I have a question, too. Could you please clarify the meaning of generally accepted principles?
Of course, Asgrimsson,
The generally accepted principles are the foundation of meaningful accounting. The principles include clarity, completeness, truth, materiality, prudence, continuity, and prohibition of offsetting.
Thanks for the reply. Could you tell me more about clarity?
Clarity simply means that all postings and items are clearly labelled and belong to correct categories. One can understand what the descriptions mean.
And what about completeness?
All assets, passives, expenses, and revenues are duly recorded on the balance sheet and income statement respectively. Notes to financial statement should include all required information. And figures for the previous year are reported for comparison.
I have a question, too, Mr Underwood. How would one describe truth in accounting?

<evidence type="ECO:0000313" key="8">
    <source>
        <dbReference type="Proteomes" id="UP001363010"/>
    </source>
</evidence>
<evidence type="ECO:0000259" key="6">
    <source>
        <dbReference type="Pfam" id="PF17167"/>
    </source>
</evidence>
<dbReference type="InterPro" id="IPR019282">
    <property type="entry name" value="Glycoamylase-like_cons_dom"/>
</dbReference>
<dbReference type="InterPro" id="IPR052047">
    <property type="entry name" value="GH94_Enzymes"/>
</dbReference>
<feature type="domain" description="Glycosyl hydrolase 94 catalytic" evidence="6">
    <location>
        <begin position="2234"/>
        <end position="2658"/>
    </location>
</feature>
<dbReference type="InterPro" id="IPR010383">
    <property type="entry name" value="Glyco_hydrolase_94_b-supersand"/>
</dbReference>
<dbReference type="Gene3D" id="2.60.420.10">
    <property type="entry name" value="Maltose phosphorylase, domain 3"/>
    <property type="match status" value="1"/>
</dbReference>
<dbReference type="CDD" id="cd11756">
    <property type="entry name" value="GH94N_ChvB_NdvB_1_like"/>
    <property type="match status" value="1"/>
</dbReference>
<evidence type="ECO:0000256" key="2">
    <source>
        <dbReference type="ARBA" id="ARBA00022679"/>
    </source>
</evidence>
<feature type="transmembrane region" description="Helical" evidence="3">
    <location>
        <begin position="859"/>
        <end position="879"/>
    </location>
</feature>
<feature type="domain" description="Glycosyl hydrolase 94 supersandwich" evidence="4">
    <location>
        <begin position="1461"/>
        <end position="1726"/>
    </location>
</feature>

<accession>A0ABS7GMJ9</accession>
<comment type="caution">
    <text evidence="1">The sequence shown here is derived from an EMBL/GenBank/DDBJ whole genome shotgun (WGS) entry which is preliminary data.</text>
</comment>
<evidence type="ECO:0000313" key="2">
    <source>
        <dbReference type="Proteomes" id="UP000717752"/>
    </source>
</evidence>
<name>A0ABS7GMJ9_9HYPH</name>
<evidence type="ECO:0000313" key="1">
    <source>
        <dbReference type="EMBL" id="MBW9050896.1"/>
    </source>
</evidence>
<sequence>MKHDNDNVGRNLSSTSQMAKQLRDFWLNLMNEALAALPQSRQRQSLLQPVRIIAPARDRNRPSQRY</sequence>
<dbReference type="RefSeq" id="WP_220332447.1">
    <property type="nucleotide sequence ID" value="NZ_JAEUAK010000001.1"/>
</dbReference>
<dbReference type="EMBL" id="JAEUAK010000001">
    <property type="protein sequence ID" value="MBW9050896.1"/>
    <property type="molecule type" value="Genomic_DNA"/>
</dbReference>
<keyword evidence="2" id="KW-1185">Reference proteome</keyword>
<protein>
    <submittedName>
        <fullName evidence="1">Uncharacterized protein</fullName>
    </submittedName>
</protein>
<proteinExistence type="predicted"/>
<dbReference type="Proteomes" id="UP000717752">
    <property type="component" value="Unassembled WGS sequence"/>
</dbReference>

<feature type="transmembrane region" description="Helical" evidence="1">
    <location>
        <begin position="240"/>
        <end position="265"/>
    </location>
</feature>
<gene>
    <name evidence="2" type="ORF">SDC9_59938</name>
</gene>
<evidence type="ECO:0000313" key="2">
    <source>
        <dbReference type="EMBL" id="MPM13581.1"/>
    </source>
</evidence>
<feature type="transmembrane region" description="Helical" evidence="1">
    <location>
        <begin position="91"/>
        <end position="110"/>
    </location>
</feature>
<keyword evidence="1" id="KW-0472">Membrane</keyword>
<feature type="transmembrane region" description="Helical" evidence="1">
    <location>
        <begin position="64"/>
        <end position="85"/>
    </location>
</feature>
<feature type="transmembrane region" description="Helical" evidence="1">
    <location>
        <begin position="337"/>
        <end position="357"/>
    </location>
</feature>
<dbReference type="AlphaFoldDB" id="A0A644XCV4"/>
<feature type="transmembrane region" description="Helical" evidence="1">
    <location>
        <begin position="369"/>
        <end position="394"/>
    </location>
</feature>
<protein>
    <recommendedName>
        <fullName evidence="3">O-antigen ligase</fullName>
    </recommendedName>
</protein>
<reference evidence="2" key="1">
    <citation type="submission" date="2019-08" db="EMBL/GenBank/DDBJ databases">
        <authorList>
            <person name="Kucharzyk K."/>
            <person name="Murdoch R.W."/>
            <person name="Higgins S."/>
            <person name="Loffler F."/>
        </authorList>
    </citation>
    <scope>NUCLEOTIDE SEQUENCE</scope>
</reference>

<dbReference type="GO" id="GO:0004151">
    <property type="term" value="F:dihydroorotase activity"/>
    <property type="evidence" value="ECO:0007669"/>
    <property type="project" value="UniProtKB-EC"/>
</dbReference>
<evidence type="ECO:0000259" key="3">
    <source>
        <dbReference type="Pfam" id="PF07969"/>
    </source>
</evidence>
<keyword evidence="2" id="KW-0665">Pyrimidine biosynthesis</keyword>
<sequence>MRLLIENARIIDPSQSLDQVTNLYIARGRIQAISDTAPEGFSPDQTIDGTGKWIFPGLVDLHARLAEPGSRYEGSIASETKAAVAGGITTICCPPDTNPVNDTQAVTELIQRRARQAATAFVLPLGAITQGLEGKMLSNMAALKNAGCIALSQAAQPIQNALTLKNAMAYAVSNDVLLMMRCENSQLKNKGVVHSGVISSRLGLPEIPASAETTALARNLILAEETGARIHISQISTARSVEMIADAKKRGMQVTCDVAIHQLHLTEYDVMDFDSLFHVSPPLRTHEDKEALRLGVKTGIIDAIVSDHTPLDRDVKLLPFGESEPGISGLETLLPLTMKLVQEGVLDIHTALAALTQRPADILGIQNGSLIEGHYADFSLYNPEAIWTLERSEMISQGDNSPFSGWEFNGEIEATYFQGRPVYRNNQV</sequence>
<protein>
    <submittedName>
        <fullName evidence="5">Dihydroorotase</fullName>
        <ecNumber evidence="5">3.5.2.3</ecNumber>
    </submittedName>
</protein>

Truth is the most important concept in my opinion. It means that there are no fictitious postings of assets or liabilities. Assets and liabilities are objectively calculated. And numbers are backed with sufficient evidence.
Yes, that's clear. Could you please explain materiality?
That is something that I'm familiar with. Materiality can qualitative and quantitative. Qualitative materiality is a combination of facts that can influence the valuation or presentation of financial statements. Quantitative materiality means that the amounts and their relationships can have an impact on the user of financial information.
Hi! A new question for you, Colleagues. Why do accountants have to be prudent?
It's simple, Mr Gomez. Prudence dictates that business risks are constantly underestimated. One should be conservative about a firm's assets and earnings, and always keep in mind that liabilities and expenses can be larger then expected.
Good afternoon, Colleagues! What is the meaning of continuity?
I have an answer. Continuity means that the financial statements have the same structure and accounting entries have the same contents the years that follow each other.
I heard that in Switzerland there are practically two accounting systems - one for small and medium enterprises, the other - for large corporations. Can I get more details about those? How does this arrangement work?